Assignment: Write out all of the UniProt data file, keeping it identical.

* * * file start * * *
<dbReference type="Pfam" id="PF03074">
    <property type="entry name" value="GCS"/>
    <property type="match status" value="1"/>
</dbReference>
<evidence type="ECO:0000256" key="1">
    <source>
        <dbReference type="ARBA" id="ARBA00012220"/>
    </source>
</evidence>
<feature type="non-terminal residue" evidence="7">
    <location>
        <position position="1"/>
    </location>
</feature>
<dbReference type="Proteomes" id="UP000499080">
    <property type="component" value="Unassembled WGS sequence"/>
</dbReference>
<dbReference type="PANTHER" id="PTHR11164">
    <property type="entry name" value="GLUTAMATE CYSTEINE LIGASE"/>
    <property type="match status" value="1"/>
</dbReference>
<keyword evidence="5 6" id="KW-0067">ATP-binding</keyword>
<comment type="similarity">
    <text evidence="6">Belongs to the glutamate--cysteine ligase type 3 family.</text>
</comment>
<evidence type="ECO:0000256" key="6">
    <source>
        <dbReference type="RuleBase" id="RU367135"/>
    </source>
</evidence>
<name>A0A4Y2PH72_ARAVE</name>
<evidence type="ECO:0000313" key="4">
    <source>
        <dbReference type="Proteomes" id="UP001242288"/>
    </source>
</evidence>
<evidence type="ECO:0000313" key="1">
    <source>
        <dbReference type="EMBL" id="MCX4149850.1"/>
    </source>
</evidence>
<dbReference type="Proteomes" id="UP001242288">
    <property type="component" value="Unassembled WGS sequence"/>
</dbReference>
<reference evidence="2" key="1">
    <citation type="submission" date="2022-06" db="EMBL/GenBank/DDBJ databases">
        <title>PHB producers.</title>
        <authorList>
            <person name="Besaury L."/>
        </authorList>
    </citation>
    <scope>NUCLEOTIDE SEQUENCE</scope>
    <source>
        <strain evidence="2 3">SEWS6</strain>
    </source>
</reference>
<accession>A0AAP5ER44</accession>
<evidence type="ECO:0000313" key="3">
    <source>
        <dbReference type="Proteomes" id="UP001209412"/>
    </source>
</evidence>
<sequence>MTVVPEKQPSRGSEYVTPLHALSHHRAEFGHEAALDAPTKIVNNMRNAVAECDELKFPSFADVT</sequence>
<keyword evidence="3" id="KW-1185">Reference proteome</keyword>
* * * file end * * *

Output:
<dbReference type="Pfam" id="PF03074">
    <property type="entry name" value="GCS"/>
    <property type="match status" value="1"/>
</dbReference>
<evidence type="ECO:0000256" key="1">
    <source>
        <dbReference type="ARBA" id="ARBA00012220"/>
    </source>
</evidence>
<feature type="non-terminal residue" evidence="7">
    <location>
        <position position="1"/>
    </location>
</feature>
<dbReference type="Proteomes" id="UP000499080">
    <property type="component" value="Unassembled WGS sequence"/>
</dbReference>
<dbReference type="PANTHER" id="PTHR11164">
    <property type="entry name" value="GLUTAMATE CYSTEINE LIGASE"/>
    <property type="match status" value="1"/>
</dbReference>
<keyword evidence="5 6" id="KW-0067">ATP-binding</keyword>
<comment type="similarity">
    <text evidence="6">Belongs to the glutamate--cysteine ligase type 3 family.</text>
</comment>
<evidence type="ECO:0000256" key="6">
    <source>
        <dbReference type="RuleBase" id="RU367135"/>
    </source>
</evidence>
<name>A0A4Y2PH72_ARAVE</name>
<evidence type="ECO:0000313" key="4">
    <source>
        <dbReference type="Proteomes" id="UP001242288"/>
    </source>
</evidence>
<evidence type="ECO:0000313" key="1">
    <source>
        <dbReference type="EMBL" id="MCX4149850.1"/>
    </source>
</evidence>
<dbReference type="Proteomes" id="UP001242288">
    <property type="component" value="Unassembled WGS sequence"/>
</dbReference>
<reference evidence="2" key="1">
    <citation type="submission" date="2022-06" db="EMBL/GenBank/DDBJ databases">
        <title>PHB producers.</title>
        <authorList>
            <person name="Besaury L."/>
        </authorList>
    </citation>
    <scope>NUCLEOTIDE SEQUENCE</scope>
    <source>
        <strain evidence="2 3">SEWS6</strain>
    </source>
</reference>
<accession>A0AAP5ER44</accession>
<evidence type="ECO:0000313" key="3">
    <source>
        <dbReference type="Proteomes" id="UP001209412"/>
    </source>
</evidence>
<sequence>MTVVPEKQPSRGSEYVTPLHALSHHRAEFGHEAALDAPTKIVNNMRNAVAECDELKFPSFADVT</sequence>
<keyword evidence="3" id="KW-1185">Reference proteome</keyword>